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Two More Math Problems: Continued Fractions, Nested Square Roots, Digits of Pi

These problems are for college undergrads after a first course in calculus. They are provided with solutions, and could be used by college professors as exercises or exam questions.

1. Digits of Pi/4

Prove that in base b, if b is an even integer, n > 3, and x = Pi/4, then the n-th digit of x, denoted as a(n), is given by the formula below. We start with n = 1 after the decimal point, for the first digit. Also show that the formula below is not valid if the base b is an odd integer, or if x is different from Pi/4. 

where the brackets represent the integer part (also called floor) function.


Regardless of the number x in [0, 1] and the base b, the n-th digit a(n) of x can be computed as follows:

See here for details. Thus we have

Using the angle difference formula for sinus, the fact that n > 3, b is an even integer, and x = Pi/4, it simplifies to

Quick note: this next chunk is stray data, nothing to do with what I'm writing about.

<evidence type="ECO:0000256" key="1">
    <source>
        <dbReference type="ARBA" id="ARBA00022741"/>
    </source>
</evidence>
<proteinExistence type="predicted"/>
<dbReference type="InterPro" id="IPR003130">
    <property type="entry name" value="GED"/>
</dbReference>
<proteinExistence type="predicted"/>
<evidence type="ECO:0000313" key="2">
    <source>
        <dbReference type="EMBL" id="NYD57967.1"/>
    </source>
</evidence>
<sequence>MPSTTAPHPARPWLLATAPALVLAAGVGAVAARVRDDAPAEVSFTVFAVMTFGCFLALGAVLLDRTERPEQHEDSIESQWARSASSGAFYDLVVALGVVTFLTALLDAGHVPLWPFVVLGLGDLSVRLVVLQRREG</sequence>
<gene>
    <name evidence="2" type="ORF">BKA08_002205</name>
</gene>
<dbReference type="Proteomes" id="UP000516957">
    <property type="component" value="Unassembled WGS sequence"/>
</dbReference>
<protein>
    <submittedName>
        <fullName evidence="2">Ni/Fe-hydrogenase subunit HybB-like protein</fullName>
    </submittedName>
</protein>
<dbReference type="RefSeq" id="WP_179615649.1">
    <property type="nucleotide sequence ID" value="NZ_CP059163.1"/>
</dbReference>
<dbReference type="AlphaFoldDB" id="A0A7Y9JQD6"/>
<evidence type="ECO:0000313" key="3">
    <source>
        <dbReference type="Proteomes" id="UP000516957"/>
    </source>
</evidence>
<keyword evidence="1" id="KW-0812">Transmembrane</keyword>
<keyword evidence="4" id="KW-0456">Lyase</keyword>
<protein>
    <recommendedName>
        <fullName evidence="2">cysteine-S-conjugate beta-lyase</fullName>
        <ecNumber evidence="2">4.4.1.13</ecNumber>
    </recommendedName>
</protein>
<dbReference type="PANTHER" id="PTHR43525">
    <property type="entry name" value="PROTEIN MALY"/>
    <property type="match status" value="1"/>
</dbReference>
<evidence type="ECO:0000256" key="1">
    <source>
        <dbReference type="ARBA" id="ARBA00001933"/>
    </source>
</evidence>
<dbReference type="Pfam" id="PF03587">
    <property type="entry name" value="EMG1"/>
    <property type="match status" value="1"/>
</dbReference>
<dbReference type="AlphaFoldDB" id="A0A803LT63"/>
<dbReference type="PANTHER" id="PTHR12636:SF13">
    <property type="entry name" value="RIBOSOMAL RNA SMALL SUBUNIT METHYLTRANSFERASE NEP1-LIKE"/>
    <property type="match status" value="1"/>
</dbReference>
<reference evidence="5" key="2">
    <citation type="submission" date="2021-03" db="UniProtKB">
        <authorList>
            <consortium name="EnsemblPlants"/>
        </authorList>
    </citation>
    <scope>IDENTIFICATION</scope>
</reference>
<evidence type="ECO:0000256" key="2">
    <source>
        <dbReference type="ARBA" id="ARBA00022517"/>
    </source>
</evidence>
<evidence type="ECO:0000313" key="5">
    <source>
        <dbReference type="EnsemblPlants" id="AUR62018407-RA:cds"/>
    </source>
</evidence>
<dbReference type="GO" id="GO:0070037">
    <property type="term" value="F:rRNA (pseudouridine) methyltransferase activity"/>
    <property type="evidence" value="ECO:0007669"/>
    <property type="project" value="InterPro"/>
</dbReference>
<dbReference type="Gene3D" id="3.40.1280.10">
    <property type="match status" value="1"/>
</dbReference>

The result for a(n) follows immediately.

2. Continued Fractions and Nested Square Roots

Let us consider the two following expressions, assuming a is a strictly positive real number:

Prove that x is an integer if and only if a is the product of two consecutive integers. Prove that the same is true for y


Let's focus on the first case. The second case is almost identical. The strictly positive number x must satisfy x^2 = a + x, thus x = (1 + SQRT(1 + 4a)) / 2. In order for x to be an integer, 1 + 4a must be a perfect odd square, which is possible  only if a is the product of two consecutive integers. For instance,

  • If a = 1 * 2, then x = 2
  • If a = 2 * 3, then x = 3
  • If a = 3 * 4, then x = 4
  • If a = 4 * 5, then x = 5
  • and so on.

Note that the expansion of the number x = 2 in the nested square root numeration system, when x tends to 2, has all its "digits" equal to a = 1 * 2. See this spreadsheet for details. More on this here

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